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Front. Mar. Sci., 26 February 2019 |

Commentary: Multicellular Features of Phytoplankton

  • Evolution of Complexity Laboratory, Evolutionary Studies Institute, University of the Witwatersrand, Johannesburg, South Africa

A Commentary on
Multicellular Features of Phytoplankton

Abada, A., and Segev, E. (2018). Front. Mar. Sci. 5:144. doi: 10.3389/fmars.2018.00144


Adopting Lyons and Kolter's minimum requirements for multicellularity (Lyons and Kolter, 2015), Abada and Segev provide strong evidence that two major groups of phytoplankton exhibit some of the features associated with multicellular organisms. These minimum requirements are cell-cell adhesion and intercellular communication resulting in coordinated activity. The authors propose that phytoplankton may represent “an intermediate state between single cells and aggregates of physically attached cells that communicate and cooperate.” We find their account of multicellular features and multicellular examination of programmed cell death (PCD) in phytoplankton to be a useful approach for understanding PCD in these organisms. However, studying the role of PCD in this “intermediate” state would benefit from a more structured framework such as the multilevel selection theory approach to understand both the evolution of multicellularity and the selection and maintenance of PCD in microbial communities.

Cooperation and Features of Multicellularity in Phytoplankton

The evolution of multicellularity is the premier example of an evolutionary transition in individuality, where individuals of one kind form groups that eventually become new kinds of individuals (Buss, 1987; Michod, 1999). The formation of a cooperative group of single cells, especially under stress conditions, is an essential first step toward multicellularity (Michod, 1997; West et al., 2015). Stress is particularly relevant for phytoplankton, which are frequently exposed to physical and chemical changes in the environment or infected by viruses and bacteria (Bidle, 2016). Abada and Segev cite studies showing that phytoplankton communities respond to stress by releasing stress signaling molecules, resulting in coordinated activities. They also discuss the role of the Transparent Exopolymer Particles produced by phytoplankton in the formation of the buoyant gelatinous layer in the sea surface microlayer, referred to metaphorically as the “sea skin.” They propose that the sea skin plays a crucial role in facilitating cell aggregation and preventing sinking. The conditions support the evolution of some of the features of multicellularity. Furthermore, the proposed role for the sea skin in mediating multicellular assemblages highlights the role of public goods and cooperation in the transition to multicellularity, which has been addressed elsewhere (Michod and Roze, 2001). Aggregation and communication are cooperative traits that may have evolved to cope with environmental stress, supporting Abada and Segev's suggestion that cooperative units of phytoplankton represent an “evolutionary snapshot toward multicellularity.”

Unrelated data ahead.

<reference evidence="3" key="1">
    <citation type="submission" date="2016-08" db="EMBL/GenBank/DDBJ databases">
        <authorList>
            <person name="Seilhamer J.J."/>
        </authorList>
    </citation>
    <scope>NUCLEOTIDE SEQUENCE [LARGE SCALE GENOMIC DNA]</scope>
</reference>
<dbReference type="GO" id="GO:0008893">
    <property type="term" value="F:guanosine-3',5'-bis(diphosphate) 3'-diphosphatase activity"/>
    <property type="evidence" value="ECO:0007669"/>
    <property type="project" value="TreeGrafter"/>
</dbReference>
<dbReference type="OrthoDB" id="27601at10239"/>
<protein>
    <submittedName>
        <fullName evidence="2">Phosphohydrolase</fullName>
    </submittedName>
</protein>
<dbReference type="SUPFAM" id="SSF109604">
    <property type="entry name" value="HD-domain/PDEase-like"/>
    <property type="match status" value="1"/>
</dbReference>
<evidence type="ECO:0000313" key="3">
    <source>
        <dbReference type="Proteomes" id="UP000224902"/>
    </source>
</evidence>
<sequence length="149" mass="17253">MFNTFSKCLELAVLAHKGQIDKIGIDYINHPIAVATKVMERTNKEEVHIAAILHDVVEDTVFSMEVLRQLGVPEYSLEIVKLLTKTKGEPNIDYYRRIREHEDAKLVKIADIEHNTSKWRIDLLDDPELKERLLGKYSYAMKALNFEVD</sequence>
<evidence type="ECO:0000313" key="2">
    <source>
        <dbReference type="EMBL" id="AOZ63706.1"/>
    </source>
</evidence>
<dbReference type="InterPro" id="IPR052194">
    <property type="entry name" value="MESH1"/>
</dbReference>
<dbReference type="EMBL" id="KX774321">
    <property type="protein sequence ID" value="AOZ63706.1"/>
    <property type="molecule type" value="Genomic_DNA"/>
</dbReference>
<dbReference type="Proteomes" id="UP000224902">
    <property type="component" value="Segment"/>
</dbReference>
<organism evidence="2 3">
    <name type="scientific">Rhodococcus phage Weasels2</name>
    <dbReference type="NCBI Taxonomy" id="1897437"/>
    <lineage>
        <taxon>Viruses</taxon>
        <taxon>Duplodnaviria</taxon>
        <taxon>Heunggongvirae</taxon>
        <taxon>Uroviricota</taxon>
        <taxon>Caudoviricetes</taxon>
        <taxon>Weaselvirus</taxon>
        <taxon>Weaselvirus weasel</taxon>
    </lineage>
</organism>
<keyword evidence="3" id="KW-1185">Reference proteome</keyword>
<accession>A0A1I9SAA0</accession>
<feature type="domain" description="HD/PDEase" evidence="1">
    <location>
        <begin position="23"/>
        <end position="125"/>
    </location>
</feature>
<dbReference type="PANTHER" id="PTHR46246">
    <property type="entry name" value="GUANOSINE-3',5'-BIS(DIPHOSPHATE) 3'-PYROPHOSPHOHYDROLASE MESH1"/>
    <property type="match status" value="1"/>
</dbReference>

The Multicellular Context for Interpreting PCD

The authors' view that “phytoplankton populations have multicellular features that encourage examination of PCD in phytoplankton similarly to PCD in metazoans” is thought-provoking. While PCD in multicellular organisms may be explained by kin selection, microbial communities consist of genetically unrelated individuals from many taxa, and so there are many other interpretations and evolutionary trajectories for PCD (Durand and Ramsey, 2018). PCD is an important, perhaps even essential, component in the evolution of multicellularity (Iranzo et al., 2014) but in microbial communities many other process are at work (e.g., niche construction, holobiont evolution, group selection, non-adaptive evolution due to genetic drift, etc.). Empirical evidence shows that PCD in phytoplankton may be triggered by a range of abiotic stress conditions including nitrogen and CO2 limitation, UV light, heat and onset of darkness (Bidle, 2016). Biotic factors such as viral infection have also been found to trigger and in some cases recruit the PCD machinery (Bidle et al., 2007). Furthermore, in aquatic environments where microorganisms exist in complex communities with phytoplankton cells, colonies and aggregates (Dang and Lovell, 2016), interactions between bacteria and phytoplankton may play a role in phytoplankton PCD (Bidle, 2016). A more structured and formal analysis of PCD in microbial communities with multilevel selection theory would complement Abada and Segev's multicellularity context to evaluate the evolution of PCD.